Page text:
Paying for the reckless past.
The North West Development Agency announced pounds 52m worth of cuts, hitting everything from training programmes, to the expansion of Liverpool Science Park, to the city's exciting plans for a new Everyman Theatre as part of our legacy of Capital of Culture year.
Meanwhile, government proposals to slash funding for National Museums Liverpool has left the organisation having to contemplate such unpalatable measures as closing the city's wonderful Conservation Centre to the public.
But where should our anger be directed? Certainly not at the managers of these organisations, for whom having to make huge savings is not an option but a fact of life.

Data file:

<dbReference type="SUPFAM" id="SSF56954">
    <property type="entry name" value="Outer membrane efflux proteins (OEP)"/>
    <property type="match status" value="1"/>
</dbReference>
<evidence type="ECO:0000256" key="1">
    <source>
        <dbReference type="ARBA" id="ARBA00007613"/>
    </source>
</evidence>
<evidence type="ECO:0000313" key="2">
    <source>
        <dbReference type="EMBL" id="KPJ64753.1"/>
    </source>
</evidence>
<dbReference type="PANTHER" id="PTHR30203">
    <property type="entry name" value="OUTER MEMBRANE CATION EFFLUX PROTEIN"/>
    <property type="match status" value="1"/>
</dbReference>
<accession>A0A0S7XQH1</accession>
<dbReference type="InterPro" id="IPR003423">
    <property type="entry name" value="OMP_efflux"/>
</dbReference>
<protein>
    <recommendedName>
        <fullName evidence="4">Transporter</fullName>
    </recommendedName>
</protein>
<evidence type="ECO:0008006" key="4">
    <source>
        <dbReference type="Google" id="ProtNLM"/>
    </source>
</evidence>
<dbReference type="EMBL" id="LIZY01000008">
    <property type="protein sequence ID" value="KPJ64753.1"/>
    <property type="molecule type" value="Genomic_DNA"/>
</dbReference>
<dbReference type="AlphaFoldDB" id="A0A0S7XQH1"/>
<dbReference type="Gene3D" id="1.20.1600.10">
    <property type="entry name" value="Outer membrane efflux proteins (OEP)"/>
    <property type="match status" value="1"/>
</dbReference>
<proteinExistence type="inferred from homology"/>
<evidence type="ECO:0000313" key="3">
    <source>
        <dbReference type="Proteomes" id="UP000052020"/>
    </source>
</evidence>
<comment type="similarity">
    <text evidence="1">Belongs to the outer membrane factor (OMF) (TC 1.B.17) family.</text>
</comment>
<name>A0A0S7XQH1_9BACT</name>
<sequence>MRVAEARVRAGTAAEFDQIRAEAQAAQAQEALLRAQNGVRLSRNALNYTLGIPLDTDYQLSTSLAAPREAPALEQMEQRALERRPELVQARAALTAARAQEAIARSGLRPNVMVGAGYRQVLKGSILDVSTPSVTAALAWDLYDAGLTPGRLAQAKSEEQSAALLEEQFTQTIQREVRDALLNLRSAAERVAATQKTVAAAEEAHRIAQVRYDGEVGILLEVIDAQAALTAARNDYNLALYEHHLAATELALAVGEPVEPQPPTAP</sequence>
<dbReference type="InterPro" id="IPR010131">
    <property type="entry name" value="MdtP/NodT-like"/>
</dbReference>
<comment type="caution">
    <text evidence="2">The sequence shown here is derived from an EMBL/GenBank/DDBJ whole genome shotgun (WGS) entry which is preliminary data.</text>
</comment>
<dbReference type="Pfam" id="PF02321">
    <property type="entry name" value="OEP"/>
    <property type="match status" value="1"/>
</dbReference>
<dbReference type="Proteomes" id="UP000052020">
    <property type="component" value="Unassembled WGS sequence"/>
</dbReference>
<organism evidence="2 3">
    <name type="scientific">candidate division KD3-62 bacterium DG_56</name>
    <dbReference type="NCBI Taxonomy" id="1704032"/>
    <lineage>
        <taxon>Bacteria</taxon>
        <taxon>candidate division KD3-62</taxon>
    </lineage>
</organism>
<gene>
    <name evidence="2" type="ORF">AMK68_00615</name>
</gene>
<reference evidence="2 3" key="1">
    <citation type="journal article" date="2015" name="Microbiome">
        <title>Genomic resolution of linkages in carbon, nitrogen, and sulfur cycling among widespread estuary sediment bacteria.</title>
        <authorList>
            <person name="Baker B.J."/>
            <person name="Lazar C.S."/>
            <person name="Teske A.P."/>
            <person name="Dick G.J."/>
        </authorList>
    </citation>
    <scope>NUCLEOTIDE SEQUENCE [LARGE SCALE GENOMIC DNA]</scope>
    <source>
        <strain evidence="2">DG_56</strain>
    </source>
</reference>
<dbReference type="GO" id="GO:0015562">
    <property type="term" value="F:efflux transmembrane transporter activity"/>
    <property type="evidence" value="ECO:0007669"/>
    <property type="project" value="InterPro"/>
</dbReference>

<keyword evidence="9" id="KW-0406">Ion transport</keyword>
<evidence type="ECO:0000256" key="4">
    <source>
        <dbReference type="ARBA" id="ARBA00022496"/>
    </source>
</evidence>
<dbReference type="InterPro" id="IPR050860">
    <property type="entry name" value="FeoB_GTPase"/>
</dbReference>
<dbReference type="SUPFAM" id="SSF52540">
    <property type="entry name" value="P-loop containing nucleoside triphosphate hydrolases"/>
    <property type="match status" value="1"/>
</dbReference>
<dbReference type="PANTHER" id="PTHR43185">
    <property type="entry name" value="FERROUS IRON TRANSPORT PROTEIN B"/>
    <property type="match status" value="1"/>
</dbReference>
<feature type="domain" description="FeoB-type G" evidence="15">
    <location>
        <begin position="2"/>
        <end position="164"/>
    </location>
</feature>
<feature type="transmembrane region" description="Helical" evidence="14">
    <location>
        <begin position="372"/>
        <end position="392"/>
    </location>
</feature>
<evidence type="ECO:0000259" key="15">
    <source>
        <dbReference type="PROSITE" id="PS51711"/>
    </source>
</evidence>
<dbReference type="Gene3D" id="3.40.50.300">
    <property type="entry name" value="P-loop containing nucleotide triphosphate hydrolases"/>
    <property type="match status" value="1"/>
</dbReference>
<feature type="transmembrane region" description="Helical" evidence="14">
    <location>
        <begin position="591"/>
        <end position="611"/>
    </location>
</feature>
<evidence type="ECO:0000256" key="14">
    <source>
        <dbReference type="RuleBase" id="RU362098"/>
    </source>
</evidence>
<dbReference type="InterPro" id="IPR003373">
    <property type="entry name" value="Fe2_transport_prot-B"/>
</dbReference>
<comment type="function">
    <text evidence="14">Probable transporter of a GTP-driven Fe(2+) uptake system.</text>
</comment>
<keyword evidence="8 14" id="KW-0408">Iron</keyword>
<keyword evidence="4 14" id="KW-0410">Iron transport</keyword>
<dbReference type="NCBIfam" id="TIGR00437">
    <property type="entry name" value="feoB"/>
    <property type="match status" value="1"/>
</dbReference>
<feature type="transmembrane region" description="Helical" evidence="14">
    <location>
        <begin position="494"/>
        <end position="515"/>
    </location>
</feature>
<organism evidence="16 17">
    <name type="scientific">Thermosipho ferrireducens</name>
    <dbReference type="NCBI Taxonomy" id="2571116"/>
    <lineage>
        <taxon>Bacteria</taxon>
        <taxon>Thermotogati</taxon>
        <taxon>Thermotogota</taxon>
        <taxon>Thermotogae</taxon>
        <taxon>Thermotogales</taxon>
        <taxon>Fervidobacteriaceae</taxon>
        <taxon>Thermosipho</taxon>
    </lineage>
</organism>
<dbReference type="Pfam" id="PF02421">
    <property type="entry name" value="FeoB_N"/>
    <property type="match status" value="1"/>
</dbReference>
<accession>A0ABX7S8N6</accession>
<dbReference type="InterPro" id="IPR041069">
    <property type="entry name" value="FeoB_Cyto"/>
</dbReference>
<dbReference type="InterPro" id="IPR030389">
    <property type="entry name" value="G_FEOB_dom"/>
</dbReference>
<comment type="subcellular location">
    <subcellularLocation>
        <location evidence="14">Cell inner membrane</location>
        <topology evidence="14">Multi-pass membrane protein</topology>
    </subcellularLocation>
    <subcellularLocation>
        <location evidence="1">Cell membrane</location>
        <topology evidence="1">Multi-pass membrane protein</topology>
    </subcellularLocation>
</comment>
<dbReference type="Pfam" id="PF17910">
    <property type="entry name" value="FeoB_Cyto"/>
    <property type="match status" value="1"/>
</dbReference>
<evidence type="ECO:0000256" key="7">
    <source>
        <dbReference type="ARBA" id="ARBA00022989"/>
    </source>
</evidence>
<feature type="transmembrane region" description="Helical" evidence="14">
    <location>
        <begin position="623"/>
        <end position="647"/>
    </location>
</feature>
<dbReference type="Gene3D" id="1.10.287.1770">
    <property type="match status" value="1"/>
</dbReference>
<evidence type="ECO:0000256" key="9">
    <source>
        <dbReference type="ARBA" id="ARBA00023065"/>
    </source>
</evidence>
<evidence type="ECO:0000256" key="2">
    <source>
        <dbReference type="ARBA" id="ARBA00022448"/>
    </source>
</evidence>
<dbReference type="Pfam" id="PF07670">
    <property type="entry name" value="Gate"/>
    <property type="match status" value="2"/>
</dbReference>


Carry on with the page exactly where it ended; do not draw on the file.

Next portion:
Do we blame the coalition government then? They are being criticised by some for the severity of the economy drive they are pursuing, and time will tell if they are right in taking such drastic action.
What is clear, however, is that whichever party had won the General Election in May would have had to tackle the nation's debt.
It is hard to escape the conclusion that the real target for our ire should be the bankers whose greed and recklessness landed the world in this mess, and who now seem to be back on the bonus-fuelled gravy train as the rest of us pay the price.
Those at the sharp end of making these savings will have to be imaginative, brave and entrepreneurial to salvage what they can of the threatened projects. And in that task, they deserve our sympathy and support.